Vaccines help to prevent disease, but there are a lot of misconceptions about them that keep people from getting immunized. Get the facts and learn more about vaccines with these common questions.
What is the purpose of a vaccine?
Vaccines reduce the risks of getting a disease by working WITH your body’s natural defenses to build protection.
How do vaccines work?
There are different kinds of vaccines that all work a little differently. Ultimately vaccines help protect you by imitating the infection in a way that never causes an illness but does cause your immune system to create antibodies. These antibodies will remember how to fight the disease if your body ever encounters it in the future. By getting a vaccine you develop immunity to that disease without having to get the disease first. For more information on the different kinds of vaccines there are you can visit: Understanding How Vaccines Work | CDC
What are the benefits of vaccines?
Ultimately vaccines protect you and your loved ones from getting sick with diseases that have caused serious illness, pain, disability and even death in the past. Many of us have never experienced cases of vaccine preventable diseases firsthand such as measles, polio and meningitis due to the vaccines that we receive.
Vaccines also help protect those around us who cannot get vaccinated such as newborns, those undergoing cancer treatments or who have a weakened immune system or have had a severe allergic reaction to a previous vaccine dose.
Are there any risks or side effects to getting vaccinated?
Most vaccines come with very little risks and most have very mild side effects, if any. Common side effects include low grade fever (a sign of your immune system working to build up antibodies) and soreness at the injection site.
Vaccines have NOT been linked to increases in health problems such as autism, asthma or auto-immune diseases. We do know that lack of vaccination can threaten a long and healthy life.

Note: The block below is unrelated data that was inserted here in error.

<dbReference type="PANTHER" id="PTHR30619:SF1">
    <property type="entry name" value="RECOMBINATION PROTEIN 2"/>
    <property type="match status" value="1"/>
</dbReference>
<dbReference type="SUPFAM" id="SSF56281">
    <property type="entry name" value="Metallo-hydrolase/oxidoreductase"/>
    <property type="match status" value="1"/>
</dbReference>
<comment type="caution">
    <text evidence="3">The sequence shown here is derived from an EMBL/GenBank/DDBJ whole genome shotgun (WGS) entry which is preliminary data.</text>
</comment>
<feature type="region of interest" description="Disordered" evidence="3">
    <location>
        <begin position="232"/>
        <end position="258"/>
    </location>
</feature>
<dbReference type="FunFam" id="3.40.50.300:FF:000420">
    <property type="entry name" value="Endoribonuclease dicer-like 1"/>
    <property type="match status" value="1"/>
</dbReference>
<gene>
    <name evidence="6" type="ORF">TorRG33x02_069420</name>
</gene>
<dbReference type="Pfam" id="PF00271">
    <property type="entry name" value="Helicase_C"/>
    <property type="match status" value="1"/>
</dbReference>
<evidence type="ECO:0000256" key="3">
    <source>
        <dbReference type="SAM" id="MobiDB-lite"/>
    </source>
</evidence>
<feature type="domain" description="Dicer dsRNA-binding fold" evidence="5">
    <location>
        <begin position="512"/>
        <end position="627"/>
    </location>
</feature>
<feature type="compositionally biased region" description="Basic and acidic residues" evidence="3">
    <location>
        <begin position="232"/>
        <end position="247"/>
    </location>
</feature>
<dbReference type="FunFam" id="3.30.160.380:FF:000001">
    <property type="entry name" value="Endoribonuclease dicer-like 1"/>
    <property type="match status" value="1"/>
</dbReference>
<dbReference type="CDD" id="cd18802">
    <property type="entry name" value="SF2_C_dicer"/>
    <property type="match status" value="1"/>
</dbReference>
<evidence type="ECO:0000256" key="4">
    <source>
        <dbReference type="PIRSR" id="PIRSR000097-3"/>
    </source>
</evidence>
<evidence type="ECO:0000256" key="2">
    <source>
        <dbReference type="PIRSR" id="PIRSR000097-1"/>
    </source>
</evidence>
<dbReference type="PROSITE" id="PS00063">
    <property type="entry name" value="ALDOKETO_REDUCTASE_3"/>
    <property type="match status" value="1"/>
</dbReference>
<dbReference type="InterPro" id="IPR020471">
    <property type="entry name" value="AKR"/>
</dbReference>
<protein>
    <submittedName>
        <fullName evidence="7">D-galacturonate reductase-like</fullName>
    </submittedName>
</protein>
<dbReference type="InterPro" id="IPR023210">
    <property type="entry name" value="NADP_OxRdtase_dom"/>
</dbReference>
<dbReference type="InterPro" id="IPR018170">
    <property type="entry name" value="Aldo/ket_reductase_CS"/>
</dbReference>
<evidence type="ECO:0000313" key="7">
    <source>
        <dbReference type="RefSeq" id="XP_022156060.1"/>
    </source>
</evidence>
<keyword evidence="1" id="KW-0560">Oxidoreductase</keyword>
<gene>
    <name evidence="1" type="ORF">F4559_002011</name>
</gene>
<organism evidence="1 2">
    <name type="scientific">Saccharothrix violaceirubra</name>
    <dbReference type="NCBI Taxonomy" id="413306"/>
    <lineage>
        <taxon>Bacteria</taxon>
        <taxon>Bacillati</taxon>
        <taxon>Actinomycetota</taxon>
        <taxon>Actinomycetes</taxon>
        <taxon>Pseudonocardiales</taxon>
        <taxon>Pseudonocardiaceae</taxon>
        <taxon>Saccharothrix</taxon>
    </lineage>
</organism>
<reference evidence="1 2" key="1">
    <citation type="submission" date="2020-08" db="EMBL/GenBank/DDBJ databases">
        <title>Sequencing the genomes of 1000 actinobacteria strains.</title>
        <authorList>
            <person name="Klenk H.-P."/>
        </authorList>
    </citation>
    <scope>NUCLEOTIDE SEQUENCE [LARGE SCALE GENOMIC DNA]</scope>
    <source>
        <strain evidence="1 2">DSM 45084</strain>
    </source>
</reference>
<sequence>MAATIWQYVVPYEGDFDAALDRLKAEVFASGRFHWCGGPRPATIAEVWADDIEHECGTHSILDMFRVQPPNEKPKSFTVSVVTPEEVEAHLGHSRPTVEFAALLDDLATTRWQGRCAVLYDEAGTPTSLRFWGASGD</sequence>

Rarely, an individual might have an allergic reaction to a vaccine. These allergic reactions are treatable and very rare.
What are the risks of not getting vaccinated?
The risks of not getting vaccinated is that you do not have protection against a disease that can cause great harm. All vaccine preventable diseases still circulate in the United States and in other places around the world and can cause outbreaks in communities, affecting those who do not have immunity to that disease. If you chose not to vaccinate yourself or your family, it is important to have a conversation with your primary care provider about what steps to take if there is an outbreak and what to watch for.
Are there other ingredients in vaccines and what do they do?
There are in fact other ingredients in vaccines that help provide protection, keep the vaccine safe and long lasting, prevent contamination and are used in the production of the vaccine. They are all used in safe amounts and at levels that are much lower than what already resides in our body naturally.
If you have more questions about the specific ingredients that make up a vaccine speak with your provider as they can discuss them in more detail with you and address your concerns.
Can a vaccine give someone the disease it’s supposed to prevent?
Vaccines cannot give someone the disease they are used to prevent. Vaccines contain the same germs that cause the disease, but those germs are inactivated or weakened to the point that they do not make you sick.